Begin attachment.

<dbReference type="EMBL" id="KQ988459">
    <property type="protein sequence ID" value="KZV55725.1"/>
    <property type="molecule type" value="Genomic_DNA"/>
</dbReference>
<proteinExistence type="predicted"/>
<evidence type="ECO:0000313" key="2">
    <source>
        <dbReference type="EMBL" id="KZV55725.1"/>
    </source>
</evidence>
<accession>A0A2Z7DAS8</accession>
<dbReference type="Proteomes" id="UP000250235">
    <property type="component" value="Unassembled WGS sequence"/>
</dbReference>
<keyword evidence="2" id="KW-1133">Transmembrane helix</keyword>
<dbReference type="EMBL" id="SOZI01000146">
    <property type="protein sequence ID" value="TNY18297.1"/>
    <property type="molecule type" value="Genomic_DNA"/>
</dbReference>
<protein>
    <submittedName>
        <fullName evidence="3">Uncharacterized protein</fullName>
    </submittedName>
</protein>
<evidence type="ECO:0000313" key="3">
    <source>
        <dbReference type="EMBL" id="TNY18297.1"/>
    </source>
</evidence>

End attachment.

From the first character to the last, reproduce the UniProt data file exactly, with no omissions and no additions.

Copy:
<dbReference type="EMBL" id="KQ988459">
    <property type="protein sequence ID" value="KZV55725.1"/>
    <property type="molecule type" value="Genomic_DNA"/>
</dbReference>
<proteinExistence type="predicted"/>
<evidence type="ECO:0000313" key="2">
    <source>
        <dbReference type="EMBL" id="KZV55725.1"/>
    </source>
</evidence>
<accession>A0A2Z7DAS8</accession>
<dbReference type="Proteomes" id="UP000250235">
    <property type="component" value="Unassembled WGS sequence"/>
</dbReference>
<keyword evidence="2" id="KW-1133">Transmembrane helix</keyword>
<dbReference type="EMBL" id="SOZI01000146">
    <property type="protein sequence ID" value="TNY18297.1"/>
    <property type="molecule type" value="Genomic_DNA"/>
</dbReference>
<protein>
    <submittedName>
        <fullName evidence="3">Uncharacterized protein</fullName>
    </submittedName>
</protein>
<evidence type="ECO:0000313" key="3">
    <source>
        <dbReference type="EMBL" id="TNY18297.1"/>
    </source>
</evidence>